Wearing Makeup Is Not A Feminist Statement

This article is an op-ed and the views are that of the author.

If you’ve ever bought a shirt, bag, or poster with the popular Pinterest-esque phrase “eyeliner sharp enough to kill a man” printed on it, then this is for you.

As a disclaimer, I’m currently wearing five NYX products on my face. I wear makeup every single day. I have an Ipsy subscription. I spend my money on makeup, and most of that money goes to mainstream brands.

I am a feminist, but wearing makeup is not an act of feminism.

The concept of “empowerment” has been utilized time and time again throughout history by marginalized groups fighting systems of oppression. But, through the sale and glorification of products which are themselves marketed as “empowering,” like tee shirts, tote bags, and other knick knacks, this concept has become popularized and commodified in a way that is so derailing, taking in part in such luxuries is inherently damaging. Consumers are told that simply buying their way into an activist movement via “empowering” commodities, rather than actively challenging systems of oppression, is sufficient enough activist work.

Something rubs me the wrong way when I see women who don’t wear makeup (especially women of color) getting called “brave” for stepping out in public bare-faced, yet taken less seriously at job interviews. It’s uncomfortable getting called “tired” when I choose to go a day without makeup, as if my $50 face is my expected default — or, worse yet, that my social circles genuinely believe my real face looks like my made-up face. It’s upsetting to learn that even makeup-free icons like Alicia Keys are still expected to undergo acupuncture, iced jade rolling, cucumber facials, mattifying creams, faux freckles, tanned serums, and the works just to appear truly bare-faced — as if women are not allowed to put less than hours into their physical appearance every day.

I’m especially cautious when goods are marketed to young women as “feminist,” like the Hot Topic “eyeliner sharp enough to kill a man” merch, yet the profits of which directly benefit male CEOs, and not underserved communities. There is a severe difference between a company simply trying to turn a profit, and a company trying to do so by convincing underserved communities to commodify themselves and their activism. I cannot suspend my disbelief that “lipstick darker than the blood of men” shirts actually contribute to the dismantling of patriarchal control over women’s appearances and not just some old white guy’s wallet. There will always be independent, nonwhite-woman-owned brands to choose from — but all makeup inherently caters to a larger white heteropatriarchal agenda that demands women meet generally Eurocentric beauty standards. Yikes. Crazy that this shit used to be marketed to men too.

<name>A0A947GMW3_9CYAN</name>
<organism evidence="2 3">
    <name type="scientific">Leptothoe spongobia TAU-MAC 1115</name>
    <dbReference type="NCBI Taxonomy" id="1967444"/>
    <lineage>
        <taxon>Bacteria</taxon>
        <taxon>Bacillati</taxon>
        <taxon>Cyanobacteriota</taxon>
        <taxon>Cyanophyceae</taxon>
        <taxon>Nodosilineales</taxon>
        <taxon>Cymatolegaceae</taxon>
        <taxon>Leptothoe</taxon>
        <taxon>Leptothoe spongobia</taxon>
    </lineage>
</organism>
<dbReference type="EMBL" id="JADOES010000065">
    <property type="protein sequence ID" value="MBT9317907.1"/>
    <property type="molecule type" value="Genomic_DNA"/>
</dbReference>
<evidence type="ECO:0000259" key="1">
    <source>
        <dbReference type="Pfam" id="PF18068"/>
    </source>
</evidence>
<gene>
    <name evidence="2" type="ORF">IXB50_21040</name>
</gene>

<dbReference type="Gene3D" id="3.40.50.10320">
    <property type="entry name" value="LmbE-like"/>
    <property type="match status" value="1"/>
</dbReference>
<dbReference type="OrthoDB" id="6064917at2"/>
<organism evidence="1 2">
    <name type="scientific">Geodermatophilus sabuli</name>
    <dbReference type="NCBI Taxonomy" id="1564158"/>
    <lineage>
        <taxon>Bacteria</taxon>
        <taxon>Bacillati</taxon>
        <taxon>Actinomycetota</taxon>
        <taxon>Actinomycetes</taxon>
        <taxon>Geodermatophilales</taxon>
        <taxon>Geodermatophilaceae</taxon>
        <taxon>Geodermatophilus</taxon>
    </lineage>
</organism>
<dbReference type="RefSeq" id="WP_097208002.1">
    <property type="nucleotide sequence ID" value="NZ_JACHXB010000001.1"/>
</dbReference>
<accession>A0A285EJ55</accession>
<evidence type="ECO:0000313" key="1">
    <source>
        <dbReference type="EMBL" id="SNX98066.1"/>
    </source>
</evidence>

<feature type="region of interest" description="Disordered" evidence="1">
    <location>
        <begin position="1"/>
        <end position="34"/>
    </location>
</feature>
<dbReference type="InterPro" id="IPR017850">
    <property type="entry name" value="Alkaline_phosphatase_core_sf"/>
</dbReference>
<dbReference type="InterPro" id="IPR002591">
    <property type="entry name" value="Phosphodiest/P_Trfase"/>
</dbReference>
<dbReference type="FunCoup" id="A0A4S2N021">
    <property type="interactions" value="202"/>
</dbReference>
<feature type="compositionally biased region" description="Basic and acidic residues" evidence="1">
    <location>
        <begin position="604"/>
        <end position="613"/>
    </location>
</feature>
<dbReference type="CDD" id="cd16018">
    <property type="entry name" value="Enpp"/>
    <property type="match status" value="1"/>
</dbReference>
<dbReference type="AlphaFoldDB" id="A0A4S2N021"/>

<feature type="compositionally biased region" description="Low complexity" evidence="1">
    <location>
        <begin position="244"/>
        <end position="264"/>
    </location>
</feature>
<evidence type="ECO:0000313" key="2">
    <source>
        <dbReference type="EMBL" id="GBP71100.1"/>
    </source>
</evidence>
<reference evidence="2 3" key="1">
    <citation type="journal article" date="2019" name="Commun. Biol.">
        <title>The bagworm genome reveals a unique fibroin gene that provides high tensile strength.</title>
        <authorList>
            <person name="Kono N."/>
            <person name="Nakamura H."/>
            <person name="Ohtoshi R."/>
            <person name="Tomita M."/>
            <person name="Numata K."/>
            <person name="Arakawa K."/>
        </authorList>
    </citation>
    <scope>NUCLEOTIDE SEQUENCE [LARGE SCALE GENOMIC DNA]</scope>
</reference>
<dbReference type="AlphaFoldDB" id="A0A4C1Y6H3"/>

Recent defense of makeup mostly comes from the feminist communities which believe we must protect women and men from “makeup-shaming,” any sort of bullying directed at the amount or styles of makeup individuals choose to wear. And, of course, we should strive for this. These communities have responded to criticism beautifully, by asserting that makeup can be a form of art and self-expression, or a powerful tool in gender presentation and confidence-building (especially for trans and gender-nonconforming individuals!). But, more often than not, the structural mechanisms in place to oppress women target those who do not wear makeup rather than those who do. I’m not saying that makeup-shaming isn’t a problem or is too small of a problem to consider, but systematic persecution of women who do not wear makeup takes place at a much higher rate than lame f*ckbois insulting innocent girls on Tinder for contouring.

Much of the commodification of anti-shaming is slathered in manipulative language that is skewed around the idea that you are taking control or “sticking it to the man” by wearing any particular shade of lipstick or eyeshadow. Insert: my issues with murderous eyeliner and gory lipstick. Reclamation is important, sometimes crucial in social resistance movements. Slurs, iconography, notable figures, and fashion trends can all be reclaimed by marginalized communities who have had their cultural symbols stripped from them. But enthusiastically participating in an economy which bullies women into wearing makeup far more often than it bullies women into not wearing it is off-kilter. I believe women who participate in the makeup industry for social and financial survival deserve basic respect, but I do not believe eyeliner needs reclaiming.

I am a feminist. I am a gender studies major with honors. I am queer. I am anti-capitalist.

I wear makeup. I do so to get taken seriously and seem “put together.” I participate in an inherently destructive industry that works against women all the time, every time.

I am working to reconcile the two, but that starts with an acknowledgement: Wearing makeup is not a feminist statement.

Junior queer linguistics major at Hunter College whose hair is brown on the left and some color or another on the right.

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